tracker1 +o Roughneck BBS

    ---
    ■ Synchronet ■ Roughneck BBS - coming back 2/2/20
  • From Tracker1@TRN to Nightfox on Mon Aug 10 14:48:04 2020
    On 8/5/2020 4:41 PM, Nightfox wrote:
    There's also a huge variance between men and women on this... Single men
    are far more likely to rent. In general, financial advice is to buy
    only if you intent to stay in place for 5-10 years as that's the typical
    break even to get ahead point.

    I'm glad I've stayed in my house for 5 years now then.. My wife and I have been thinking of finding a new house that would suit us better.

    Yeah, daughter is in her senior year of HS, and will probably stay
    through her community college (down the street), will likely be looking
    at moving in another 4 years or so. Really like Boise, but seems it's becomming popular for California transplants now, part of why I want to
    get out of Phoenix is the political shift.

    Maybe South Dakota or New Hampshire, but will just have to see how
    things shake out. I have a feeling there may be a bigger political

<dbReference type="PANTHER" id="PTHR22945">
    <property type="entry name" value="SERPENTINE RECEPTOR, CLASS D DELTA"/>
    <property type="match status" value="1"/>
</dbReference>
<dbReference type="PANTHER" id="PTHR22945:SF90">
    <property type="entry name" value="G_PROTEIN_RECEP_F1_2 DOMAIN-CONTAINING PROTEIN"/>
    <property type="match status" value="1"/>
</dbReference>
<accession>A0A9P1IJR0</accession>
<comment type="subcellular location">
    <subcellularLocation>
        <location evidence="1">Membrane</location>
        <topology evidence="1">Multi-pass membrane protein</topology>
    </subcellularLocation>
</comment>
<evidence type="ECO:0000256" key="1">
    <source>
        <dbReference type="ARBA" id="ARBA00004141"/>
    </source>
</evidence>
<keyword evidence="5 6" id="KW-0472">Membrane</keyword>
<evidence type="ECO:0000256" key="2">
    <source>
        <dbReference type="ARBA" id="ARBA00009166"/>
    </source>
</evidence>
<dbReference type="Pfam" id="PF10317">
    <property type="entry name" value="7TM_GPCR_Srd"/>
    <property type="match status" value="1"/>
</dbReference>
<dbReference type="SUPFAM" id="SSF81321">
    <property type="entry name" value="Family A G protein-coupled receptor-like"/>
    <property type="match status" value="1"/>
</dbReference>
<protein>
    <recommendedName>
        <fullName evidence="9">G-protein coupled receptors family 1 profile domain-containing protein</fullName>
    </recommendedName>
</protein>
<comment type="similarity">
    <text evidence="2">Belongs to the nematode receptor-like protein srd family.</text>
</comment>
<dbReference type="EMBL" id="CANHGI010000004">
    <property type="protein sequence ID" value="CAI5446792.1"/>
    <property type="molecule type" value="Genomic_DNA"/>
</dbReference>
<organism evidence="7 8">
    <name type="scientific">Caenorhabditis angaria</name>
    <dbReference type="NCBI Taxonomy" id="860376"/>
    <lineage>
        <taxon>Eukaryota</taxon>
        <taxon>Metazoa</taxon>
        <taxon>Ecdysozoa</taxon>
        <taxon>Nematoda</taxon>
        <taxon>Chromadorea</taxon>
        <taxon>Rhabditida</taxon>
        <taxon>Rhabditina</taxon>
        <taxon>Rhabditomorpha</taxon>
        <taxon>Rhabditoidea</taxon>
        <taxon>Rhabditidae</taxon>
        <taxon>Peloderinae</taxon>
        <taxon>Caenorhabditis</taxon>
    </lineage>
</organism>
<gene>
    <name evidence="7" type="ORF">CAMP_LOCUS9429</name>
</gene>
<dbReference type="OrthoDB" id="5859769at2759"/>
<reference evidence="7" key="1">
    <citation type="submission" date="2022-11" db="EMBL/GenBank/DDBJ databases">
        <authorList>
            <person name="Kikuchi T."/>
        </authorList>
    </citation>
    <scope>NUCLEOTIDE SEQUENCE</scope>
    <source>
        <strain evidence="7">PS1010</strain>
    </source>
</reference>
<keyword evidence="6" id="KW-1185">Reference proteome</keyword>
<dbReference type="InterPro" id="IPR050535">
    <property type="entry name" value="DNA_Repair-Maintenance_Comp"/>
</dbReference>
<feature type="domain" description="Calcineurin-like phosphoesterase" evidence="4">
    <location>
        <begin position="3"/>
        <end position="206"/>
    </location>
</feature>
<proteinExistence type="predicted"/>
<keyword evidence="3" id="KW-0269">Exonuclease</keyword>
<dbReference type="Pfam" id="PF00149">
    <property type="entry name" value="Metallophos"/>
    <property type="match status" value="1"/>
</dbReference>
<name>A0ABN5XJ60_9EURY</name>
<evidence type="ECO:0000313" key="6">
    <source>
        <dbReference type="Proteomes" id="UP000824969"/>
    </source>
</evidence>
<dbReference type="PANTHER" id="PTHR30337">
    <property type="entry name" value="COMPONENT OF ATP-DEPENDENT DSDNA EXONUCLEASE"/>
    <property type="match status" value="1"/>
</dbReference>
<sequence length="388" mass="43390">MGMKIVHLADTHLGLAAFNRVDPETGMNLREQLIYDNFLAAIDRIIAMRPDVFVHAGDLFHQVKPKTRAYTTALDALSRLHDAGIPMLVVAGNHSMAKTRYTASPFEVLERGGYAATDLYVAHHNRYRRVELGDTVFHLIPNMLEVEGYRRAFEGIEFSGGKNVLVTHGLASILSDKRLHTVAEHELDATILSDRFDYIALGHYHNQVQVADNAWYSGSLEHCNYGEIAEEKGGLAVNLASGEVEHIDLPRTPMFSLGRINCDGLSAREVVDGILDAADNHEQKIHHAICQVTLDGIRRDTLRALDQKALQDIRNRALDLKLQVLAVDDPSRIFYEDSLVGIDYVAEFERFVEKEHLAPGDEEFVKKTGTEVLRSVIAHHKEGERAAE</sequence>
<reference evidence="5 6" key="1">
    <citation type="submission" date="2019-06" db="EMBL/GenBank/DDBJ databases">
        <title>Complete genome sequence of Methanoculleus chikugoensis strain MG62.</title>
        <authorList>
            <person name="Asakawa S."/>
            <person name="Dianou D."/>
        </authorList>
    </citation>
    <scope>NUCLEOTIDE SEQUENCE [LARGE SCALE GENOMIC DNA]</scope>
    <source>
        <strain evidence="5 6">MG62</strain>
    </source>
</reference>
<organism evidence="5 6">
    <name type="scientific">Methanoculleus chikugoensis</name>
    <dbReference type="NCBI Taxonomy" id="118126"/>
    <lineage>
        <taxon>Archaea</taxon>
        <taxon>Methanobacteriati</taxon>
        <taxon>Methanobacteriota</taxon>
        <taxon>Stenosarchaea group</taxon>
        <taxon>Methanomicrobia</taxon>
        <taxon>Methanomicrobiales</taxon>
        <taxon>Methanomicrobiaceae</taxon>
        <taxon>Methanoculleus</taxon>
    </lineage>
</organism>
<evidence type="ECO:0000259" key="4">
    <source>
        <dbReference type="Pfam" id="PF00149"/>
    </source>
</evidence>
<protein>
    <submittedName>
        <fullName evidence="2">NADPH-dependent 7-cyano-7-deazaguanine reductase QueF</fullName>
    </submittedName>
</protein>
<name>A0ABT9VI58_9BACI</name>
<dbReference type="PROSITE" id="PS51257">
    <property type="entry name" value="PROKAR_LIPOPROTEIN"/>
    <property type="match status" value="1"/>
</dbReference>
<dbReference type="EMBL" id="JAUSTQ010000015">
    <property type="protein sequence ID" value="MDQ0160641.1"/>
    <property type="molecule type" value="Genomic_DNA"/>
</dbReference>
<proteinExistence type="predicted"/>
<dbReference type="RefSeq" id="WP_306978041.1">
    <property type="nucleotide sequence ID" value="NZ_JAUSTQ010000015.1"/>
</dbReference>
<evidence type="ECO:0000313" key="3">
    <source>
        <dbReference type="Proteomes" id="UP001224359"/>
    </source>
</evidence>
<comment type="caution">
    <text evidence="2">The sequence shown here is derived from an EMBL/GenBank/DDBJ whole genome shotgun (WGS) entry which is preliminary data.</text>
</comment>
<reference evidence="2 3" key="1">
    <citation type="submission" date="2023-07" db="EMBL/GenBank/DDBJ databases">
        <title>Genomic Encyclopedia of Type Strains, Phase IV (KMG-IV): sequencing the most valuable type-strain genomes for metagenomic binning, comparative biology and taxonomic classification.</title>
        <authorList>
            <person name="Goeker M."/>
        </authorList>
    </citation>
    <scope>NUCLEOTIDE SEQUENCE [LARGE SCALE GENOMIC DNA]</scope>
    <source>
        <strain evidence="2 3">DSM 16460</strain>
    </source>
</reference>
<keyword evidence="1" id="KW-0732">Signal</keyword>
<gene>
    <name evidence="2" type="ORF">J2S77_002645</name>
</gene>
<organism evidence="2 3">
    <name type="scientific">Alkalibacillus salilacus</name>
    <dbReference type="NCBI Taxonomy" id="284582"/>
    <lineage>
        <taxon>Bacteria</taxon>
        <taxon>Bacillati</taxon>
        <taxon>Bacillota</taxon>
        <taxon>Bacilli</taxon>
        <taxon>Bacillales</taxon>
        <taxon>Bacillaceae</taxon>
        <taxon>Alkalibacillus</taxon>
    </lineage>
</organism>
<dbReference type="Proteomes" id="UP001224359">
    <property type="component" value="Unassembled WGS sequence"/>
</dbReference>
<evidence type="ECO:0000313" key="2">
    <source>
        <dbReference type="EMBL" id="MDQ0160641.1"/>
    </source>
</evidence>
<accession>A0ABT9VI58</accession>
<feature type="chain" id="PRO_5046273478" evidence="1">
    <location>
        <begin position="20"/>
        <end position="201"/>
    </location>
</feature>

shifty as a backlash to the ongoing riots. Man, this really feels a lot
    like what I've read of Russian history from just over a century ago,
    it's like people don't respect the lessons of the past.

    --
    Michael J. Ryan
    tracker1 +o Roughneck BBS

    ---
    ■ Synchronet ■ Roughneck BBS - coming back 2/2/20
  • From Tracker1@TRN to Dennisk on Mon Aug 10 14:52:32 2020
    On 8/6/2020 7:31 AM, Dennisk wrote:

    Median house price in Sydney is about a million AUD. Melbourne is a little cheaper, but not much.

    Good luck!

    People are holding off having children because they cannot afford the home, which means our wise managerial class want to prop the population by bringing in people, or allowing external investors to buy up our real estate.